Propagating is a fancy word for making new plants, and heartleaf philodendron is extremely easy to propagate. I call this a bonus trait because not everyone is interested in propagating. Also, I recommend that beginners get the hang of caring for a plant before you start cutting it up to make new plants. That said, propagation is a really fun part of keeping houseplants and heartleaf philodendron is a great plant to learn on because it roots really quickly.

Heartleaf philodendron propagate easily using stem cuttings. In an attempt to stay focused, I’m not going to get into that here, but a quick Google search will yield many helpful tutorials.


What about pothos?

Epipremnum aureum ‘Marble queen’ (marble queen pothos) is another great beginner houseplant and is often confused with heartleaf philodendron.

The only plant the Almighty Internet recommends to beginners as often as succulents is pothos. Also known as devil’s ivy, the scientific name is Epipremnum aureum. I think pothos is a great choice for beginners! Pothos checks every box on my “what-makes-a-plant-great” list above and it also comes in several varieties.

So why do I recommend heartleaf philodendron over pothos? Simple – I like them better! In my experience, philos grow faster and I personally just think they’re prettier.


Quick note: a lot of people use the name “philodendron” when referring to pothos (I grew up thinking my mom’s pothos was a philodendron), but they are different plants. You can tell the difference by looking for two distinctions:

      1. Leaf shape: heartleaf philodendron have a very noticeable dip in the leaf where it connects with the petiole (the small stem that attaches a leaf to the main stem). This dip gives the leaf its “heart” shape (thus the name). Pothos don’t have that dip in the leaf.
      1. Leaf sheath: When a vining philodendron puts out a new leaf, you will see a piece of plant material hanging off where the petiole meets the stem. This is the leaf sheath, which protects new growth. Once the leaf emerges, the sheath dries up and falls off. Pothos don’t develop leaf sheaths, so it’s an easy way to tell them apart.

Other varieties

While the regular, dark green heartleaf philodendron is my No. 1 recommendation for beginners, there are actually several varieties of this plant, P. hederaceum. They’re all pretty easy to care for, but I don’t generally recommend other varieties to beginners because they don’t check every box on my list — specifically, other varieties can be difficult to find and/or expensive.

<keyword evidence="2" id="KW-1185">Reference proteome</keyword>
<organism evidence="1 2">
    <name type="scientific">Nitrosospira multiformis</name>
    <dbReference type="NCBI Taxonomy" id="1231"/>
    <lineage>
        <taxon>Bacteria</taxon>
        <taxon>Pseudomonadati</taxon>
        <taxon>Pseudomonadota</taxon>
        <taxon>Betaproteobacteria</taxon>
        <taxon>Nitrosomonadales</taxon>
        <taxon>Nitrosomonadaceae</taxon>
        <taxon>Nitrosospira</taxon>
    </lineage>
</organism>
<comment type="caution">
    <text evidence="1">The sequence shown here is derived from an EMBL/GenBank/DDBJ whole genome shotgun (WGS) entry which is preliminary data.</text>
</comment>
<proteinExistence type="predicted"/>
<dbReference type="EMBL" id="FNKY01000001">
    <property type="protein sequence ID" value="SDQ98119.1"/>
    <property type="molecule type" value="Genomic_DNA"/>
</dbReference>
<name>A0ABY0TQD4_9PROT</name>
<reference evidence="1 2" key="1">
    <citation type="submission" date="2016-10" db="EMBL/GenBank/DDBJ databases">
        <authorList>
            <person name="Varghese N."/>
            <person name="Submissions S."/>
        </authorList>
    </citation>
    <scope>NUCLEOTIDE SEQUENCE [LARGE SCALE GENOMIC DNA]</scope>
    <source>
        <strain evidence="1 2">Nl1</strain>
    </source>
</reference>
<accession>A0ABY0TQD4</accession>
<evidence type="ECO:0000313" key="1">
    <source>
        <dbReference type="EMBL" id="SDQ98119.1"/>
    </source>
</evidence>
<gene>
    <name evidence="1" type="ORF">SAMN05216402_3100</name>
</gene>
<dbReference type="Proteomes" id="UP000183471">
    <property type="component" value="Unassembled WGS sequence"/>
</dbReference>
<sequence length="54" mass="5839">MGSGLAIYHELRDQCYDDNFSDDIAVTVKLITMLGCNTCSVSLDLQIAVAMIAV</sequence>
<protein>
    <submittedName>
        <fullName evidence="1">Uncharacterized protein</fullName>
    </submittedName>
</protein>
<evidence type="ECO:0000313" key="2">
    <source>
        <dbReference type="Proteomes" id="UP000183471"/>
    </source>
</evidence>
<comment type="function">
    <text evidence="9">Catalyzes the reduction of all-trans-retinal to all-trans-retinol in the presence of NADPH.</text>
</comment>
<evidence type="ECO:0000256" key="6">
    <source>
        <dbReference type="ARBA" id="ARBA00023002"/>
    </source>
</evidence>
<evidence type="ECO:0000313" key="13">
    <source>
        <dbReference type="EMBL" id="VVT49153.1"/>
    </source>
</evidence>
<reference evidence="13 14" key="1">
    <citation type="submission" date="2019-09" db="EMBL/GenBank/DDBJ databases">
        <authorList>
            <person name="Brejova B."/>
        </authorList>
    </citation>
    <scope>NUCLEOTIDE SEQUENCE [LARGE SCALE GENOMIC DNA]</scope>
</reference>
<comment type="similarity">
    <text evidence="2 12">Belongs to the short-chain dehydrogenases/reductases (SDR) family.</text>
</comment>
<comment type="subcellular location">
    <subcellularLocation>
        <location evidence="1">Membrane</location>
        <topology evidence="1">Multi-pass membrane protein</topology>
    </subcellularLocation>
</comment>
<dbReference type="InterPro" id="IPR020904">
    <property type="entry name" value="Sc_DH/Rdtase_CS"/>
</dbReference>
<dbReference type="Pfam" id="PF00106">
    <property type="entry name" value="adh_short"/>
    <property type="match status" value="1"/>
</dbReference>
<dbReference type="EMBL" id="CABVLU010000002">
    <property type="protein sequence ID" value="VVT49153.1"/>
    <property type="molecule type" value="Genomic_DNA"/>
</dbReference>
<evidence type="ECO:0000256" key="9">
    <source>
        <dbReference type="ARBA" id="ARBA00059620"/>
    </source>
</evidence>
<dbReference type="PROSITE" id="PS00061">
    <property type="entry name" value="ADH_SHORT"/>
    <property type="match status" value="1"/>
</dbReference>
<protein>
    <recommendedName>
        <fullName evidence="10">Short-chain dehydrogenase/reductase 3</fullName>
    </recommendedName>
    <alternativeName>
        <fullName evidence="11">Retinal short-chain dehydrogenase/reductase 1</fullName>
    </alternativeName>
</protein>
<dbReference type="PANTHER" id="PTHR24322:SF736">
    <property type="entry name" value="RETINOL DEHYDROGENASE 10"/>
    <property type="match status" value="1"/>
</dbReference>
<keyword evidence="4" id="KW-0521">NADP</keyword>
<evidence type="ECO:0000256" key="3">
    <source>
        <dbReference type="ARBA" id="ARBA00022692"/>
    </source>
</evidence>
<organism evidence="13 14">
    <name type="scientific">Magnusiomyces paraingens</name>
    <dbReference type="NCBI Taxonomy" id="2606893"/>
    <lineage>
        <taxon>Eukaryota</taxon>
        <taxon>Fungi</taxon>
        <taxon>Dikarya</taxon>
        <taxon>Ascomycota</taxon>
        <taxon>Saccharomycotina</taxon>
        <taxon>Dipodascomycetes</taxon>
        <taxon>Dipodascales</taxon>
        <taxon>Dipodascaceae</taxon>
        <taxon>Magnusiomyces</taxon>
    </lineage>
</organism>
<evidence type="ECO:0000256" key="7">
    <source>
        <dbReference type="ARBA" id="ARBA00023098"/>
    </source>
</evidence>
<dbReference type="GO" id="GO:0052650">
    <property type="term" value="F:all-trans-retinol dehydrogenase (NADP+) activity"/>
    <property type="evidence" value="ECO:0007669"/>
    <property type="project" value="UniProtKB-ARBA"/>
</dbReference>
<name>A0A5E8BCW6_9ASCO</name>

These are the most common varieties:

hanging basket of Philodendron ‘Lemon’ with neon green leaves

Philodendron ‘Lemon’ has neon green leaves. Photo credit: Cindy Hodgdon Barton

Philodendron hederaceum ‘Lemon’ has bright, almost neon yellow-green leaves. The ‘Lemon’ and ‘Brasil’ (below) varieties are great for beginners. I only recommend the plain, dark green variety to beginners because ‘Lemon’ and ‘Brasil’ may be harder to find (although I have seen both in big-box stores) and a few dollars more expensive.

Philodendron ‘Brasil’ has pretty yellow and light green stripes.

Philodendron ‘Brasil’ has pretty yellow and light green stripes. Photo credit: Barbara H. Smith, Clemson University

Philodendron hederaceum ‘Brasil’ has yellow and sometimes light green stripes or patches on the leaves. The ‘Brasil’ and ‘Lemon’ (above) varieties are great for beginners. I only recommend the plain, dark green variety to beginners because ‘Brasil’ and ‘Lemon’ may be harder to find (although I have seen both in big-box stores) and a few dollars more expensive.

Philodendron hederaceum ‘Micans’ is my personal favorite variety of vining philodendron. It has velvety leaves that are bronze when they first emerge, hardening off to a deep green. It’s not my top recommendation for beginners because they are more expensive than the green variety, harder to find (almost never in big-box stores), and velvety leaves can be finicky if water gets on them.


Sources